Why we published a set of stories about the future of Napa wine

This week we published a collection of stories about Napa Valley wines that we have been working on for over six months. We call the collection Napa in Flux.

Publishing a collection like this is a privilege for a journalist. Throughout the year, we at The Chronicle’s Food + Wine department. tell the story of Napa Valley, its victories and its struggles, in daily stories, one short story at a time. But it’s been clear to us for some time now that these smaller stories are pixels in a much bigger picture. Decades from now, I think we’ll look back on this period in Napa’s history — as it grapples with wildfires, outsized wealth, changing consumer tastes, environmental debates and more. – like the moment when everything changed.

The Napa in Flux package is our way of stepping back, rubbing our eyes, and trying to see, and then convey, a fuller picture. And I should note: Publishing a bunch of stories like this all at once wouldn’t have been possible without the hard work and brilliant insights of our Napa-based wine journalist, Jess Lander, who lives in Napa and witnesses changes in the valley as the only local inhabitant. box.

I expect some material to be controversial, including a story in which I argue that economic factors homogenize Napa Cabernet. This is an article that I wanted to write for a long time, but the subject was difficult for me to understand. I am not the only one asking these questions. The idea that many expensive Napa wines are starting to taste the same is one I’ve heard mentioned countless times in offline conversations over the years, but rarely seen posted in a public forum. Recently, another writer, Dan Berger, expressed similar sentiments in the Napa Valley Register. And since my story was published on Wednesday, I’ve received several text messages from Napa winemakers who seem to agree. I hope this can spark a more courageous discussion about the wines of the valley.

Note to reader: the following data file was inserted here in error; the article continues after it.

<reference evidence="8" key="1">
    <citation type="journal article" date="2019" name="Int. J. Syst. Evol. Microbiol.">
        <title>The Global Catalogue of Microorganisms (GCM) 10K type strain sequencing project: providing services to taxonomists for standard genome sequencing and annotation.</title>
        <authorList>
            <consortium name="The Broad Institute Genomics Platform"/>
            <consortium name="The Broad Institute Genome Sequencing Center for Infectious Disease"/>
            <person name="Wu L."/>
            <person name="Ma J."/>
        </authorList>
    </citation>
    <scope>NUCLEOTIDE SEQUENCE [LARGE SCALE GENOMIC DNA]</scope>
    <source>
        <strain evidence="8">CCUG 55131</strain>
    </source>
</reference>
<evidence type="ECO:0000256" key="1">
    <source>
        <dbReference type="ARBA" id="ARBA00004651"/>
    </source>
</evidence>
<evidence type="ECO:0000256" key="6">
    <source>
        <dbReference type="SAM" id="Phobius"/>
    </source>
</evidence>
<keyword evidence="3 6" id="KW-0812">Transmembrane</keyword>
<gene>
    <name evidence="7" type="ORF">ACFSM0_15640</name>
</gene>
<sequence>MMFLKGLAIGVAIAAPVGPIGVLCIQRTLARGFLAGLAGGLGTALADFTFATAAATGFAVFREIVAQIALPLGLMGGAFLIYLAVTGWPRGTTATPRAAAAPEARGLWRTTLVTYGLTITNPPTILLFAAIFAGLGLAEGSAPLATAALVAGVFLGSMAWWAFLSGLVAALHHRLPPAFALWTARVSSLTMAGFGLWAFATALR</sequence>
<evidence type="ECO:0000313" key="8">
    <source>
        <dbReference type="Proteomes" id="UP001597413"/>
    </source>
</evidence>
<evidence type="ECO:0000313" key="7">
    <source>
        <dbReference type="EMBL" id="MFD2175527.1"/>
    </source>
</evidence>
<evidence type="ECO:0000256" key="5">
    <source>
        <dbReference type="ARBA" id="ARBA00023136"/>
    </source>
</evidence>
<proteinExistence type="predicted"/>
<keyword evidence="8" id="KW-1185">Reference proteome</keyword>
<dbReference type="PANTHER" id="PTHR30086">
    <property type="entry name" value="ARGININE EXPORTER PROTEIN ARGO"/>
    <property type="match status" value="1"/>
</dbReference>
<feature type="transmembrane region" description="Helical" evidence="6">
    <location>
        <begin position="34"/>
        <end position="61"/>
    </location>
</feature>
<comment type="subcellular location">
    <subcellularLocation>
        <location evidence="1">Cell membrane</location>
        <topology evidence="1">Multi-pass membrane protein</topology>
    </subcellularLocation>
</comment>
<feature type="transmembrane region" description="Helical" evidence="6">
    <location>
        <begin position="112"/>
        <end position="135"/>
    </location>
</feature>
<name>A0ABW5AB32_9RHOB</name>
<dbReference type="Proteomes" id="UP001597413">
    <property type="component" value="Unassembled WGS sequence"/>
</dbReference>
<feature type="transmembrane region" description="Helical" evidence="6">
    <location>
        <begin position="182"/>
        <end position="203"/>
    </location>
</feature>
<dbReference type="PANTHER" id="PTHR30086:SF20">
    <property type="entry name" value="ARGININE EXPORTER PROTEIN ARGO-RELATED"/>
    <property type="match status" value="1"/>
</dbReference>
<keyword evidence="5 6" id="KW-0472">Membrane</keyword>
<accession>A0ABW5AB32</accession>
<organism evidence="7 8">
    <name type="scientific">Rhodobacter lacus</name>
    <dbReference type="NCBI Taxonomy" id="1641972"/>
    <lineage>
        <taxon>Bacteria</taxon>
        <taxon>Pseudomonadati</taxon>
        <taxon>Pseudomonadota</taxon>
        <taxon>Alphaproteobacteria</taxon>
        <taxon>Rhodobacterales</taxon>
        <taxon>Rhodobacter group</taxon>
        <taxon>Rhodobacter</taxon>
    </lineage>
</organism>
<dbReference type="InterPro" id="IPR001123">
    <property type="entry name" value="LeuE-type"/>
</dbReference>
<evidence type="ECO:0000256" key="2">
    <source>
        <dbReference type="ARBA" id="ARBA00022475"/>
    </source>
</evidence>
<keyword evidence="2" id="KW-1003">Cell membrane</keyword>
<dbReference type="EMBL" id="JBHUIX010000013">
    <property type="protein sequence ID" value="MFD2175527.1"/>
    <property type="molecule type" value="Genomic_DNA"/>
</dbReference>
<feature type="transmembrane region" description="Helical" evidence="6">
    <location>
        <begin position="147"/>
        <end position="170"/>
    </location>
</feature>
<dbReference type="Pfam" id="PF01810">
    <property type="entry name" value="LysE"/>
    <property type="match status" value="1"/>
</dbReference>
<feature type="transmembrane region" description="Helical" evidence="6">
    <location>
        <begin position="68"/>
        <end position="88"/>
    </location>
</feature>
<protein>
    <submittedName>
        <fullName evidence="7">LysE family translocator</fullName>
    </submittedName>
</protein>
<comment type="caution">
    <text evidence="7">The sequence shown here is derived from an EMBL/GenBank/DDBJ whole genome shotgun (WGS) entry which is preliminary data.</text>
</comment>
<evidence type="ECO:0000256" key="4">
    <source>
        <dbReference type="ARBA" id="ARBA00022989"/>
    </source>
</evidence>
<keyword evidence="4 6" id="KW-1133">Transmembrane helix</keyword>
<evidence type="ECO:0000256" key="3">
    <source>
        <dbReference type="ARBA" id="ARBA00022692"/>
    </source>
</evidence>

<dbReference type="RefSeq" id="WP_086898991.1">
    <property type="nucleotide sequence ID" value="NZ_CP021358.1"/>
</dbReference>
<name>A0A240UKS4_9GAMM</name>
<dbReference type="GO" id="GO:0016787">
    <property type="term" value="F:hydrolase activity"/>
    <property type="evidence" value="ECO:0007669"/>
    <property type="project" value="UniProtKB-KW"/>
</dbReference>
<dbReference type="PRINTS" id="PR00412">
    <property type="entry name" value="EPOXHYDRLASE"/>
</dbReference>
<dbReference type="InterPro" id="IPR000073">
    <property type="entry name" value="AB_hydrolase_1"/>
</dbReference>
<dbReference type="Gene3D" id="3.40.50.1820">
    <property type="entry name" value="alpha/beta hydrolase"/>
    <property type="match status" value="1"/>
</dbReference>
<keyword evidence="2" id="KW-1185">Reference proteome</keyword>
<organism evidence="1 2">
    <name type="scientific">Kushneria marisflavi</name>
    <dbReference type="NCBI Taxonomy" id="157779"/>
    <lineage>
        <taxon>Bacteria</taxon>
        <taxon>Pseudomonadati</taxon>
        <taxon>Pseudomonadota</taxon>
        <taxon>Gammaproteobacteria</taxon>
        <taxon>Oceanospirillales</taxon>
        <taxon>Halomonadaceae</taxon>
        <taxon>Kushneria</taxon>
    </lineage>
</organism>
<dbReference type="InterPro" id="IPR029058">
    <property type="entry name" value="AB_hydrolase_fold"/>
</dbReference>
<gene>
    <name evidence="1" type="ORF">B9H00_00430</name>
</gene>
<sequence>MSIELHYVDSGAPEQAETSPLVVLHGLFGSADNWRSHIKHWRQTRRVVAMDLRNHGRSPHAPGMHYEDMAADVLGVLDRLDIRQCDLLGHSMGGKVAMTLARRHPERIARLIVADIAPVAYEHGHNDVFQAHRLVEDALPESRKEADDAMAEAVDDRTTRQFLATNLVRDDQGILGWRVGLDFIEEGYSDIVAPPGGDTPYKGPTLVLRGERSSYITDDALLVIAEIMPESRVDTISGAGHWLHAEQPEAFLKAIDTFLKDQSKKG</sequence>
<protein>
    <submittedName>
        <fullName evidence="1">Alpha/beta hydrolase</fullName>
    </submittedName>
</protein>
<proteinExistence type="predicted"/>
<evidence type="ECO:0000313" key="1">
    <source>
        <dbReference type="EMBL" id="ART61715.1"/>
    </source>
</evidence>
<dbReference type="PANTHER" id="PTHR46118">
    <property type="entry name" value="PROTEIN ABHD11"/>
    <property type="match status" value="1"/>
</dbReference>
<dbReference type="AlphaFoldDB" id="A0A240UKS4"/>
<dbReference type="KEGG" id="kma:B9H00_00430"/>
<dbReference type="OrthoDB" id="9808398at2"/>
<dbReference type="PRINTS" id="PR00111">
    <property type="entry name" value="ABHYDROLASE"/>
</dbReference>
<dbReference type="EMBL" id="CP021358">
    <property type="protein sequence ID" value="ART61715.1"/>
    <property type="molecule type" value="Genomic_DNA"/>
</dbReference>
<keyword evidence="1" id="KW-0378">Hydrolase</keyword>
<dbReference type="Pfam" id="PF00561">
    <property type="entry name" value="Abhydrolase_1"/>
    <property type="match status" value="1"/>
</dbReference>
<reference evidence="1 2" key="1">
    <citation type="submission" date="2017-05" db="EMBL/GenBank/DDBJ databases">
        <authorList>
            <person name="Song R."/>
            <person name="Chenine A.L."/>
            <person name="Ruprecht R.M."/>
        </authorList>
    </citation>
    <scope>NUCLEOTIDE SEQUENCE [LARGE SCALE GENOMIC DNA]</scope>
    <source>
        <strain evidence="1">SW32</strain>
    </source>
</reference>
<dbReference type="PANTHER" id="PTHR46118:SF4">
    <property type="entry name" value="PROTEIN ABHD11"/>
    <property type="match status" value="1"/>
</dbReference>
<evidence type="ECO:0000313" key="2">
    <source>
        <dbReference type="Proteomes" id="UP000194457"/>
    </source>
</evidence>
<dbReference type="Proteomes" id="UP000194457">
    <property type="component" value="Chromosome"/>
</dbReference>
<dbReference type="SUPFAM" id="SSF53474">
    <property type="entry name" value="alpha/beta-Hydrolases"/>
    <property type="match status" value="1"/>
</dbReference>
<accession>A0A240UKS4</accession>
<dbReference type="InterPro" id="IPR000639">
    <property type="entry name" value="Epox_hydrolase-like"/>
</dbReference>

There’s one important topic that this package doesn’t address: climate change, which is in some ways the most visible marker of Napa Valley’s state of flux. This omission is simply due to the fact that at the time we designed these other stories, we felt that five articles was enough to ask you to digest everything at once. We cover the effects of climate change on Napa Valley in our ongoing stories, including a great story from Jess this week about building new upscale resorts in wildfire areas, and we’ll continue to follow her. from close.

If you disagree with what we write in these stories, like our ratings of some of Napa’s most popular wineries as sticky tourist traps, that’s OK. For a valley that has been so successful as a wine region and tourist destination, and is a microcosm of a $40 billion statewide industry, scrutiny is not only appropriate . It is essential. We love Napa and its wines, all the more reason why they deserve to be held accountable.

You can find Napa’s five stories in Flux here.

And for more on the ideas that inspired this work, here’s how I explained it on The Chronicle’s Fifth & Mission podcast.

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